The other takeaway is that this passage is really funny, right? This back and forth between Abraham and the Lord is hysterical to me because Abraham is doing this fake deference thing and God is like playing into it. The two of them are going back and forth and Abraham is like, well, if I got him to agree to 50, maybe I can get him to agree to 45. It’s like this barter. And again, we see this sense of a God who is willing to change God’s mind, willing to be badgered down to ten people, willing to not smite the person who is arguing. I think that we often have this sense, especially, people talk about the old testament God and we have pushed back about that in hundreds of other podcasts. So we won’t do that again here. The sense here is that God is wanting to be compassionate and also, unwilling for injustice to continue to exist. I think that’s an important piece of this story. God is wanting to protect the innocent, wanting to take care of them, and also is not willing to let oppressors go free and do their thing. And so, I think that this story should be terrifying, not to queer folks, but to people who are invested in systems of power. And really, I’ll speak for myself as a white American, that’s me and I think all of us who are in the systems where oppression and injustice is still occurring. To me, that’s the message of this story. You recorded this great video talking about how you are a sodomite and I think that’s huge, that’s a great video and it’s important to pay attention to that, and we’ll put that in the show notes. I think that’s the message that this story continues to speak and it’s more important that we grapple with that and less important than we say, well Sodom & Gomorrah wasn’t really about gay people — it wasn’t. And also, it’s more important that we do the work about where’s the injustice in our world and how are we being a part of the change than it is to do linguistic things around homosexuality in the Bible.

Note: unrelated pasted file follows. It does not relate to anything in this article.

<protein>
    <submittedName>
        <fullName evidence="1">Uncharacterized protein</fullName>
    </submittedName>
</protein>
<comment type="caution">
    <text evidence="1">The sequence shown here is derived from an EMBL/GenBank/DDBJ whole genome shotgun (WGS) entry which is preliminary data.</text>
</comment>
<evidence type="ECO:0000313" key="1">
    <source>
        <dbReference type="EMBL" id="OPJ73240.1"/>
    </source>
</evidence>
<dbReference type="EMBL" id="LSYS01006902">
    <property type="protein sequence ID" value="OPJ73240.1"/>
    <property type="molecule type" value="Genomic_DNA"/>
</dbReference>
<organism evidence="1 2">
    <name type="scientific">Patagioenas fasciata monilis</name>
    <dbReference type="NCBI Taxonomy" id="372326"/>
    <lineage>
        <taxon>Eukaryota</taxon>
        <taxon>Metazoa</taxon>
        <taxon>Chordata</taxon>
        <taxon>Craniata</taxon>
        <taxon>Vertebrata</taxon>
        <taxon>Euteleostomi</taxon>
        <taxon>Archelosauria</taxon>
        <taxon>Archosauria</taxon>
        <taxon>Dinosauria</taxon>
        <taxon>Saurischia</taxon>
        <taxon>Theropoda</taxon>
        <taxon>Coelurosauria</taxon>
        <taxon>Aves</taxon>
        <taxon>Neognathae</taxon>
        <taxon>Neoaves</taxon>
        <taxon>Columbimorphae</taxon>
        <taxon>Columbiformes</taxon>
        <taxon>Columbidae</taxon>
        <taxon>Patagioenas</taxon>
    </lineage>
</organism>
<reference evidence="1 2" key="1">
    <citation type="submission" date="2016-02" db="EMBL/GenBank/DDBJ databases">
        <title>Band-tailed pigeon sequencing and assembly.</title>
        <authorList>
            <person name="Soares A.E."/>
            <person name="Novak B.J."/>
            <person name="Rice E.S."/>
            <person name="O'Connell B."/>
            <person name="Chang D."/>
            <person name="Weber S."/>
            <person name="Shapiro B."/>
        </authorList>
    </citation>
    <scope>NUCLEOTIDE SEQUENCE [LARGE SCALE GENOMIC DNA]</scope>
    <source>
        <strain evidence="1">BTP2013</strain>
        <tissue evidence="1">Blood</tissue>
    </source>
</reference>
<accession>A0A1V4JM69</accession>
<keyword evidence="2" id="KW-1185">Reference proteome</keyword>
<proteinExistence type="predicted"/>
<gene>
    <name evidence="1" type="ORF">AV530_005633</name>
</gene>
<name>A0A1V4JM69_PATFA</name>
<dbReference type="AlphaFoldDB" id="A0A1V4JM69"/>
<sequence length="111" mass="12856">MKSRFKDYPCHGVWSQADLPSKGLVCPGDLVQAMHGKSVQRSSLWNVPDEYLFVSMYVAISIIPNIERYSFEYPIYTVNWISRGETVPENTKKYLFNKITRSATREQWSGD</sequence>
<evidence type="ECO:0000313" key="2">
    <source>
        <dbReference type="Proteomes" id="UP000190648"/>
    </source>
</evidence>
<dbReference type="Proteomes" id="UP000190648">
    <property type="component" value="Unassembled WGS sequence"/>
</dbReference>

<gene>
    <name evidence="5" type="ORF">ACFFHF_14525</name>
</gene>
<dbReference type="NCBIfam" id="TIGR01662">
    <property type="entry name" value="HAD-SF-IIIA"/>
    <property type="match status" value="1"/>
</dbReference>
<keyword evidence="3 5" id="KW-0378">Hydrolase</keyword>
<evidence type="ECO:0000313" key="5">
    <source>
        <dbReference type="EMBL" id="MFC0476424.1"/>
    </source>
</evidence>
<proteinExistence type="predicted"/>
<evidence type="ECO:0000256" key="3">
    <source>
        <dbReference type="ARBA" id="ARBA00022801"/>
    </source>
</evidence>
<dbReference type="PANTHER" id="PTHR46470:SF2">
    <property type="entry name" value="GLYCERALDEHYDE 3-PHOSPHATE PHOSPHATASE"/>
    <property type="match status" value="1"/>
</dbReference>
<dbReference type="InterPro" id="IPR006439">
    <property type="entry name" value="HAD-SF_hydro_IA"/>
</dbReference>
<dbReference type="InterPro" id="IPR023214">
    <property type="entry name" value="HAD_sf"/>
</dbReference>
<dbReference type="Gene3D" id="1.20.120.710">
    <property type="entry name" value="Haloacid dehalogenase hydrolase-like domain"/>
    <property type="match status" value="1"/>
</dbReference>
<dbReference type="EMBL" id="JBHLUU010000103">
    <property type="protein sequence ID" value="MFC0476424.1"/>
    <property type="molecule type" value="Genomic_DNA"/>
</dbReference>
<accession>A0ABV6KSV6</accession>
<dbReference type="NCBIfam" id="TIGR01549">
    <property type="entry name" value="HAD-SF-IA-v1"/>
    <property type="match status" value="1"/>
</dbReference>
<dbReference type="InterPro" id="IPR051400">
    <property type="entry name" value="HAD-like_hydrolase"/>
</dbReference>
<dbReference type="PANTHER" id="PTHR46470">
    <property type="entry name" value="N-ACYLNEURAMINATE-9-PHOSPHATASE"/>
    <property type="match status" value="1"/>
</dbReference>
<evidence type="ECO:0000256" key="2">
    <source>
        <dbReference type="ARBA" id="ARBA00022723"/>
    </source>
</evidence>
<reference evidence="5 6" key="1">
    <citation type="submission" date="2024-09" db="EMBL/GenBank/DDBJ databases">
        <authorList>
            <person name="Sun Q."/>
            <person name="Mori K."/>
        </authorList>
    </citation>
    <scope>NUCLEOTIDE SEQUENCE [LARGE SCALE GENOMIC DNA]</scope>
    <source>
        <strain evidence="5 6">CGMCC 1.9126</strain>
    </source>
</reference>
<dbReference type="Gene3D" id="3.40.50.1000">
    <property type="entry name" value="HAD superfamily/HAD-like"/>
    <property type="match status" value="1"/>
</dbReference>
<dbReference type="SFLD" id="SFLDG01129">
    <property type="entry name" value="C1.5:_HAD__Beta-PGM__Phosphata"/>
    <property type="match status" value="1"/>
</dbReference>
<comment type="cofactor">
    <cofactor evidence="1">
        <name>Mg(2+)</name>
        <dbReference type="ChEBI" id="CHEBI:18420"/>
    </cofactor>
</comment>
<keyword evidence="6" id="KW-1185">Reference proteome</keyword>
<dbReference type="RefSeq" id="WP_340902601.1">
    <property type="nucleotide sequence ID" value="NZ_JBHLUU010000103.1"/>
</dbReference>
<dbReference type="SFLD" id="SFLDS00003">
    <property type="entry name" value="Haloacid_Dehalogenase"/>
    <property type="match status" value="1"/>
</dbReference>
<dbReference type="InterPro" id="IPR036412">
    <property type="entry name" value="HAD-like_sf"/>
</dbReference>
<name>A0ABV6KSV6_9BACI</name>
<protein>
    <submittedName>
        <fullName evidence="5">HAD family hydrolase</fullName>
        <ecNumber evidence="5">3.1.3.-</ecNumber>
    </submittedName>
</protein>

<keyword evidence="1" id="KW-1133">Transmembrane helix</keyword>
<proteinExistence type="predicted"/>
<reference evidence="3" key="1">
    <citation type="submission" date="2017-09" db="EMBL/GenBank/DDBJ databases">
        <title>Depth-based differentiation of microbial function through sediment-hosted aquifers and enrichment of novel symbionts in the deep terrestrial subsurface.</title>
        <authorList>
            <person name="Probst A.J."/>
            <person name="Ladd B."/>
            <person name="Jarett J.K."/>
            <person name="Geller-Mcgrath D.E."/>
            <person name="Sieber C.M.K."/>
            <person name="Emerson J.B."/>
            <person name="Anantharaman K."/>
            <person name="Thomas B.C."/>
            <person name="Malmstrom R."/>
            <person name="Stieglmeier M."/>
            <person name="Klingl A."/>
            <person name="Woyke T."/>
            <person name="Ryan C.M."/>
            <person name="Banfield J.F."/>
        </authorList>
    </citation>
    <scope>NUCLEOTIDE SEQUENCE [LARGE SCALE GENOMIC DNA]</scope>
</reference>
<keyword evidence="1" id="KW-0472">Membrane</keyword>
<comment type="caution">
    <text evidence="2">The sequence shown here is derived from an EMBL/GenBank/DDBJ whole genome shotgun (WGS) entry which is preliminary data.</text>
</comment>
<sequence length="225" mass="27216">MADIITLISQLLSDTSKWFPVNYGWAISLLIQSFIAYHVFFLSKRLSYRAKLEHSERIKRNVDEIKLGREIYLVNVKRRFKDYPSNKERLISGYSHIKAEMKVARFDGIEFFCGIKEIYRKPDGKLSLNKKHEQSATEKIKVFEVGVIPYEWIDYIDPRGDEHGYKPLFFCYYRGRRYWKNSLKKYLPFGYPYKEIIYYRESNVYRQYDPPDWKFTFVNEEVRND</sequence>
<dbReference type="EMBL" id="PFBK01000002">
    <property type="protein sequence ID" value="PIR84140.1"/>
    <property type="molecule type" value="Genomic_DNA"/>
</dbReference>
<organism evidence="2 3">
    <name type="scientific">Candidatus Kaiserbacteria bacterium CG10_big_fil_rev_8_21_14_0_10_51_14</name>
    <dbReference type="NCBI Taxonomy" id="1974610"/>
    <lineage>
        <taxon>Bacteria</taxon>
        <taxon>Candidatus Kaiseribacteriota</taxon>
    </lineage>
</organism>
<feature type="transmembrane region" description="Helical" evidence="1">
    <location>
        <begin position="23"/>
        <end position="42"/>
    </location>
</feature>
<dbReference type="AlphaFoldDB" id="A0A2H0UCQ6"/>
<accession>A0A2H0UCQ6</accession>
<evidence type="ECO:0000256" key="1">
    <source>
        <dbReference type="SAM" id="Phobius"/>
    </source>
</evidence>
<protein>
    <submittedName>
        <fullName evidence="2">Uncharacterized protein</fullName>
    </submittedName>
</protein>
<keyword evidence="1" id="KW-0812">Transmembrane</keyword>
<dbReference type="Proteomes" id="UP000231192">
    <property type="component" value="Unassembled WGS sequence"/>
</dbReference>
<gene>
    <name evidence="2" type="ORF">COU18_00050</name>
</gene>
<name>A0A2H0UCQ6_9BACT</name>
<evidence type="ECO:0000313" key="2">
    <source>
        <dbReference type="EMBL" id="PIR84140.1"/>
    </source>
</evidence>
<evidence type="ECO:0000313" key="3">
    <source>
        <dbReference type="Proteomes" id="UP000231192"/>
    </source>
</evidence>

B: Yeah! I am a sodomite, but it’s not because I like to suck dick and have butt-sex, but because I like, participate, in the injustice in the world. I think that this idea of justice and injustice is so central to our understanding of this, and as people who, Christianity is this dominant religion in America and in much of the world, especially for folks that grew up in a church which are surrounded by Bible stories and church stories. And so, it’s really easy like you were saying to think that we know what it means.  It’s really important on approaching a text to be paying attention to what is actually here and what isn’t. The injustice happening in Sodom & Gomorrah is only about gay people if you bring that prejudice and bias to the text. But if you look at how the Hebrew and the Christian Bibles: what does God call injustice or what did God’s people call injustice? It’s very clear that it’s political abuse, by hoarding of wealth, neglecting poor folks, mistreating women, not taking care of immigrants, right? The Bible makes clear what injustice is and even Ezekiel talks about specifically Sodom & Gomorrah, saying: the sin your sister Sodom they were arrogant, overfed, unconcerned. They did not help the poor and needy, right? This passage is convicting, but not in the ways that it’s been used against us in the past.